FORKED ISLAND, La.—From a few neighborhoods in New Orleans to the bayous of southwest Louisiana and the oil refinery cities of east Texas, dislocated Americans returned Monday to their homes—and, in many cases, to the hurricane-blasted shells of their lives.
"Half my house is gone," a visibly shaken David Boudreau said as he drove away from the town of Forked Island in low-lying Vermilion Parish. Hurricane Rita submerged it under a 12-foot flood over the weekend, though the water had receded to some extent by Monday.
In Washington, President Bush said the nation will have to cope with gasoline and other energy shortages for some time. He asked Americans to carpool and curtail nonessential travel, and he signaled that the government again would tap into the Strategic Petroleum Reserve to bolster oil supplies.
"We can all pitch in by being better conservers of energy," Bush said after a briefing at the Energy Department. "The storms have shown how fragile the balance is between supply and demand in America."
They also demonstrated some of the dangers of living along the coast, as Americans flock there in ever-greater numbers. More than 87 million people—nearly 30 percent of the U.S. population—now live along the hurricane-vulnerable Atlantic and Gulf coasts, according to the U.S. Census Bureau.
As Rita's floodwaters receded and rescue crews reached new areas, the storm's death toll climbed with the discovery of five bodies in an apartment in Beaumont, Texas. Authorities said a man, woman and three children apparently were overcome by fumes from a portable power generator being used indoors.
Rita also was responsible for the deaths of 23 elderly and infirm people trapped Friday in a bus that caught fire as it carried them inland and for two other people, one in Mississippi and one in East Texas.
Many residents returning Monday to Rita's impact zone found only debris and concrete foundations or mud-caked floors and water-stained walls.
And so, they set to work.
"We just got a new roof," Juan Jose Plaza said as he swung a hammer-size hatchet against a giant oak that leaned against his one-story home in Beaumont. It was the second day of his David vs. Goliath battle with that towering slab of nature.
"It makes me feel good to get things clean," Jamie Lindler said as she delivered trash to a makeshift dump near the Garden District in New Orleans. It was her first day back in a city plundered first by Hurricane Katrina and then by Rita. Authorities permitted limited access to several areas of the city.
Those who reached Houston found little damage and a city humming into action, though hospitals were overburdened and many areas still were without power. Schools and courts will reopen on Wednesday, and bus operations were beginning to approach normal schedules.
But hospitals in Harris and 18 surrounding counties have been treating enormous numbers of patients from east Texas and west Louisiana and were "filled to the gills," said Dr. David Pursse, Houston's emergency medical services director.
Houston has one of the largest medical complexes in the world, but some operating rooms have been converted into intensive-care units and waiting rooms have been filled with beds for incoming patients. "One thing Houstonians can do is to judiciously use the hospital," Pursse said.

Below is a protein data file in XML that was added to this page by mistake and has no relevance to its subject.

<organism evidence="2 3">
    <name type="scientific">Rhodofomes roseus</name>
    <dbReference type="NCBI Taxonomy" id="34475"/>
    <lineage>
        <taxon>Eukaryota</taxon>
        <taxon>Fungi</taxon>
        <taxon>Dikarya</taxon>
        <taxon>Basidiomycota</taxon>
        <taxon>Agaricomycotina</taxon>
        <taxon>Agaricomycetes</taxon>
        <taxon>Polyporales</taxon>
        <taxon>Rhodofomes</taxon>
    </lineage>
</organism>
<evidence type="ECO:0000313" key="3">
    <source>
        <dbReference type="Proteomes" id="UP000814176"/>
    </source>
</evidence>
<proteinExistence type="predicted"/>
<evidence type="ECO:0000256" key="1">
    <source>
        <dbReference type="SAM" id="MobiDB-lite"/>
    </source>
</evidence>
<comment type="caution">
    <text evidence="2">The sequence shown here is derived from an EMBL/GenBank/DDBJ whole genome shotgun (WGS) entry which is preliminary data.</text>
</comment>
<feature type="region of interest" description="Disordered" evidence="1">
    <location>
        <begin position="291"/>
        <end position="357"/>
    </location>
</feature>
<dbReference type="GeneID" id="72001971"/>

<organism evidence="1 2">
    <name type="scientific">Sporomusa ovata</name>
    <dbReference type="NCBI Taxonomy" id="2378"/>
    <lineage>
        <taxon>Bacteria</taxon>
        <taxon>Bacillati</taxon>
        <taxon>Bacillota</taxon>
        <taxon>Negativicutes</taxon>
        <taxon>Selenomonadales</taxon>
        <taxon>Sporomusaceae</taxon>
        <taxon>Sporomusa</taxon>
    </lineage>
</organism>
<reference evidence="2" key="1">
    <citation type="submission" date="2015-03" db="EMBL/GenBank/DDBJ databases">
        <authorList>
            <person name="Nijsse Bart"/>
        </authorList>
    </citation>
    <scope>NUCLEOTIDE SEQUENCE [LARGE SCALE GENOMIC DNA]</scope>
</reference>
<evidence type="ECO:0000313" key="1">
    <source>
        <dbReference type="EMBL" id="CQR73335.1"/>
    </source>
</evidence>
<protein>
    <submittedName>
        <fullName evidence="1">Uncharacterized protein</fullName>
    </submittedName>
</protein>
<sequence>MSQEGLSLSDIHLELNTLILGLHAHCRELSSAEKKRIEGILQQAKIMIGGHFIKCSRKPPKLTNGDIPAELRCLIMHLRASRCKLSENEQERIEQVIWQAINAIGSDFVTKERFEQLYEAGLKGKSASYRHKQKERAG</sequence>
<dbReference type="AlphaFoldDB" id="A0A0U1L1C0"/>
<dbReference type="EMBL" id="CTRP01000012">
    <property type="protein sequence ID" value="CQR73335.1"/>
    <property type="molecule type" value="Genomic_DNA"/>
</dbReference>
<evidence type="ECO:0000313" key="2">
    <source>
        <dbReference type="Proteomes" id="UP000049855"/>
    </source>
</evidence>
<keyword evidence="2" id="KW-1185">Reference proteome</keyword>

Some local officials in Texas lashed out at state and federal authorities, complaining about the pace of relief efforts.
"It's day four and we're still struggling for assets," Jefferson County Judge Carl Griffith said. "I've been asking for things and the government has failed again."
Representatives of the Federal Emergency Management Agency recommended more patience.
"It may not seem like it, but there are a million pieces moving," said Justin DeMelio, the agency's local task force leader. "I can't promise tomorrow will be a whole lot better."
Across the state line, more than 700 people needed to be rescued from Louisiana's lowlands, according to state officials and representatives of the Army National Guard, and more await help in areas without electricity and safe drinking water.
In Vermilion Parish, most highways were open, though some stretches remained under several feet of water. Many residents were driving out of the area with backseats full of clothing and trailers full of cattle.
State Rep. Mickey Frith, who represents Vermilion and Cameron parishes, said people had been coming by his store in Abbeville and saying they can't find their homes.
"They were picked up by the surge or blown away," Frith said.
At the same time, a spokesman for the National Guard confirmed a report in Monday's New Orleans Times Picayune that cast doubt on some of the more harrowing accounts of conditions in the city's Superdome in the aftermath of Katrina.
Despite assertions that 200 people died there, the actual number was six, and four of those people died of natural causes, according to Maj. Ed Bush of the Louisiana Army National Guard. One of the others died of a drug overdose, he said. The other committed suicide.
"What started out as just some casual mistruths blossomed and morphed into scenarios that just were untrue, for example, that we had all these bodies hidden away somewhere," he said.
"The most frustrating thing and the reason I want to talk about it is that in all that time we never had the violence and the murders and the gangs and the stepping over dead bodies," he said. "There was just none of that."
(c) 2005, Knight Ridder/Tribune Information Services.
PHOTOS (from KRT Photo Service, 202-383-6099): storms
GRAPHIC (from KRT Graphics, 202-383-6064): 20050926 STORMS damage.
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